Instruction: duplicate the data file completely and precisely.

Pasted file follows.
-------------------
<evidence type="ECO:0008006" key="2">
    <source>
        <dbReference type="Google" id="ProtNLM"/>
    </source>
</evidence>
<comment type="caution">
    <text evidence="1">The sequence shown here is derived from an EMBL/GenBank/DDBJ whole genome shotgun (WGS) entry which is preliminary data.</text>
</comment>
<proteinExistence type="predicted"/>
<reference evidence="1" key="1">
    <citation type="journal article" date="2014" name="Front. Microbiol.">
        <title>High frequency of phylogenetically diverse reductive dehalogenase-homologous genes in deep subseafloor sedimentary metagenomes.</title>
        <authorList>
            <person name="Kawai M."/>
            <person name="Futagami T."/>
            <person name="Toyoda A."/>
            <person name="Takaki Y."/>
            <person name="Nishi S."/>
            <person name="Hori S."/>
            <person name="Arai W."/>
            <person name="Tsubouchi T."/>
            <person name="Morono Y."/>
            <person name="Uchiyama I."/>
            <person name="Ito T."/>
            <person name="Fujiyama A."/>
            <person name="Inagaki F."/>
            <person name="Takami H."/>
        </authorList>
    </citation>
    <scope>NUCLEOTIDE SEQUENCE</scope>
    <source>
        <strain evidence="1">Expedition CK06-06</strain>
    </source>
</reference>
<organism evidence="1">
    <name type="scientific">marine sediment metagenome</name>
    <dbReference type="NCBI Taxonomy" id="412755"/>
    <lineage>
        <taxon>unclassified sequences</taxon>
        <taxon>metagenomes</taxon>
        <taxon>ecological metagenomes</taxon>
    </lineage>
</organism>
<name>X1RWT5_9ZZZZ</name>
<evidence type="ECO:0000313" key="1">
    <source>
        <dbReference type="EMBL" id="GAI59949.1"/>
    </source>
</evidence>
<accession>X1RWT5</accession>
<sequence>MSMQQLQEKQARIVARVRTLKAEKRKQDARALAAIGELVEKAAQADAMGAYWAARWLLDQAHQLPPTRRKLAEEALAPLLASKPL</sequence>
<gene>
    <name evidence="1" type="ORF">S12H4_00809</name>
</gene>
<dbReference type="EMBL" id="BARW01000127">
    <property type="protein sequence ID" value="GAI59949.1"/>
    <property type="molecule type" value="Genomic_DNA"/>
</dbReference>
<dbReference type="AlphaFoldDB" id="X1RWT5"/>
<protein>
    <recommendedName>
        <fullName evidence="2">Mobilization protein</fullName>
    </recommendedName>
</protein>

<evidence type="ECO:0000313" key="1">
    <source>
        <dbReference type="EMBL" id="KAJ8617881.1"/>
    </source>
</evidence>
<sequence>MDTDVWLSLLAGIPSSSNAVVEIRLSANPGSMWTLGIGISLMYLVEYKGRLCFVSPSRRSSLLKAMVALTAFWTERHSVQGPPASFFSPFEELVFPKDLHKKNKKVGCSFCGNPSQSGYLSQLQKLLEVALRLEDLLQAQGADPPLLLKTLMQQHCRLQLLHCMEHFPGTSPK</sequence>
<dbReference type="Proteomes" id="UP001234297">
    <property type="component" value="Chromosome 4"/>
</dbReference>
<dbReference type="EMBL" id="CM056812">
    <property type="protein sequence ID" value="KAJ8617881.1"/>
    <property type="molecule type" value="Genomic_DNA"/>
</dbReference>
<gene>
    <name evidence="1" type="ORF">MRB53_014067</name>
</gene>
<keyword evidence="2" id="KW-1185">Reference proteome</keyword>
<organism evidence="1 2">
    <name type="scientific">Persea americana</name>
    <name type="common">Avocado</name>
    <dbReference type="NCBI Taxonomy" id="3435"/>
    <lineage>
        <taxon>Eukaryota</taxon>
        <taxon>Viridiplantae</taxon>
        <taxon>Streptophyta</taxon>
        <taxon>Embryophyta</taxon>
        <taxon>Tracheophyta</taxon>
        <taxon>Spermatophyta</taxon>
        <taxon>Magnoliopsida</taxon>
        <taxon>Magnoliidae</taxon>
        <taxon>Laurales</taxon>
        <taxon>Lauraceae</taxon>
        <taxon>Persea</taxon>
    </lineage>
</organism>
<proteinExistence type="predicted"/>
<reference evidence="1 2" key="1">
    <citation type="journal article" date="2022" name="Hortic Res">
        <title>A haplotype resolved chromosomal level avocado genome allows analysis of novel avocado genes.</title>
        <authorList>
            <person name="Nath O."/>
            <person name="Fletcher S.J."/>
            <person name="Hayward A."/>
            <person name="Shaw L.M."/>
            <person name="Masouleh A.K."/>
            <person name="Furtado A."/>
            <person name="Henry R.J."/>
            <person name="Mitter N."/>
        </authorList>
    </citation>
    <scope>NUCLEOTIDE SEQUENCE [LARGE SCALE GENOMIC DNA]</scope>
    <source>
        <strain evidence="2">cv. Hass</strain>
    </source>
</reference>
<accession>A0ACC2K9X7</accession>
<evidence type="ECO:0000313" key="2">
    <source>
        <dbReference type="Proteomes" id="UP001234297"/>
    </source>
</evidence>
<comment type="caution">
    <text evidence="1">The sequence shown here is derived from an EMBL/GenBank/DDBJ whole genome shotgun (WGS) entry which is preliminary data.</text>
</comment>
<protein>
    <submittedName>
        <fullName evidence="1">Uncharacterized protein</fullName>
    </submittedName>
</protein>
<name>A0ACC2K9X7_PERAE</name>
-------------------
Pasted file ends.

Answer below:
<evidence type="ECO:0008006" key="2">
    <source>
        <dbReference type="Google" id="ProtNLM"/>
    </source>
</evidence>
<comment type="caution">
    <text evidence="1">The sequence shown here is derived from an EMBL/GenBank/DDBJ whole genome shotgun (WGS) entry which is preliminary data.</text>
</comment>
<proteinExistence type="predicted"/>
<reference evidence="1" key="1">
    <citation type="journal article" date="2014" name="Front. Microbiol.">
        <title>High frequency of phylogenetically diverse reductive dehalogenase-homologous genes in deep subseafloor sedimentary metagenomes.</title>
        <authorList>
            <person name="Kawai M."/>
            <person name="Futagami T."/>
            <person name="Toyoda A."/>
            <person name="Takaki Y."/>
            <person name="Nishi S."/>
            <person name="Hori S."/>
            <person name="Arai W."/>
            <person name="Tsubouchi T."/>
            <person name="Morono Y."/>
            <person name="Uchiyama I."/>
            <person name="Ito T."/>
            <person name="Fujiyama A."/>
            <person name="Inagaki F."/>
            <person name="Takami H."/>
        </authorList>
    </citation>
    <scope>NUCLEOTIDE SEQUENCE</scope>
    <source>
        <strain evidence="1">Expedition CK06-06</strain>
    </source>
</reference>
<organism evidence="1">
    <name type="scientific">marine sediment metagenome</name>
    <dbReference type="NCBI Taxonomy" id="412755"/>
    <lineage>
        <taxon>unclassified sequences</taxon>
        <taxon>metagenomes</taxon>
        <taxon>ecological metagenomes</taxon>
    </lineage>
</organism>
<name>X1RWT5_9ZZZZ</name>
<evidence type="ECO:0000313" key="1">
    <source>
        <dbReference type="EMBL" id="GAI59949.1"/>
    </source>
</evidence>
<accession>X1RWT5</accession>
<sequence>MSMQQLQEKQARIVARVRTLKAEKRKQDARALAAIGELVEKAAQADAMGAYWAARWLLDQAHQLPPTRRKLAEEALAPLLASKPL</sequence>
<gene>
    <name evidence="1" type="ORF">S12H4_00809</name>
</gene>
<dbReference type="EMBL" id="BARW01000127">
    <property type="protein sequence ID" value="GAI59949.1"/>
    <property type="molecule type" value="Genomic_DNA"/>
</dbReference>
<dbReference type="AlphaFoldDB" id="X1RWT5"/>
<protein>
    <recommendedName>
        <fullName evidence="2">Mobilization protein</fullName>
    </recommendedName>
</protein>

<evidence type="ECO:0000313" key="1">
    <source>
        <dbReference type="EMBL" id="KAJ8617881.1"/>
    </source>
</evidence>
<sequence>MDTDVWLSLLAGIPSSSNAVVEIRLSANPGSMWTLGIGISLMYLVEYKGRLCFVSPSRRSSLLKAMVALTAFWTERHSVQGPPASFFSPFEELVFPKDLHKKNKKVGCSFCGNPSQSGYLSQLQKLLEVALRLEDLLQAQGADPPLLLKTLMQQHCRLQLLHCMEHFPGTSPK</sequence>
<dbReference type="Proteomes" id="UP001234297">
    <property type="component" value="Chromosome 4"/>
</dbReference>
<dbReference type="EMBL" id="CM056812">
    <property type="protein sequence ID" value="KAJ8617881.1"/>
    <property type="molecule type" value="Genomic_DNA"/>
</dbReference>
<gene>
    <name evidence="1" type="ORF">MRB53_014067</name>
</gene>
<keyword evidence="2" id="KW-1185">Reference proteome</keyword>
<organism evidence="1 2">
    <name type="scientific">Persea americana</name>
    <name type="common">Avocado</name>
    <dbReference type="NCBI Taxonomy" id="3435"/>
    <lineage>
        <taxon>Eukaryota</taxon>
        <taxon>Viridiplantae</taxon>
        <taxon>Streptophyta</taxon>
        <taxon>Embryophyta</taxon>
        <taxon>Tracheophyta</taxon>
        <taxon>Spermatophyta</taxon>
        <taxon>Magnoliopsida</taxon>
        <taxon>Magnoliidae</taxon>
        <taxon>Laurales</taxon>
        <taxon>Lauraceae</taxon>
        <taxon>Persea</taxon>
    </lineage>
</organism>
<proteinExistence type="predicted"/>
<reference evidence="1 2" key="1">
    <citation type="journal article" date="2022" name="Hortic Res">
        <title>A haplotype resolved chromosomal level avocado genome allows analysis of novel avocado genes.</title>
        <authorList>
            <person name="Nath O."/>
            <person name="Fletcher S.J."/>
            <person name="Hayward A."/>
            <person name="Shaw L.M."/>
            <person name="Masouleh A.K."/>
            <person name="Furtado A."/>
            <person name="Henry R.J."/>
            <person name="Mitter N."/>
        </authorList>
    </citation>
    <scope>NUCLEOTIDE SEQUENCE [LARGE SCALE GENOMIC DNA]</scope>
    <source>
        <strain evidence="2">cv. Hass</strain>
    </source>
</reference>
<accession>A0ACC2K9X7</accession>
<evidence type="ECO:0000313" key="2">
    <source>
        <dbReference type="Proteomes" id="UP001234297"/>
    </source>
</evidence>
<comment type="caution">
    <text evidence="1">The sequence shown here is derived from an EMBL/GenBank/DDBJ whole genome shotgun (WGS) entry which is preliminary data.</text>
</comment>
<protein>
    <submittedName>
        <fullName evidence="1">Uncharacterized protein</fullName>
    </submittedName>
</protein>
<name>A0ACC2K9X7_PERAE</name>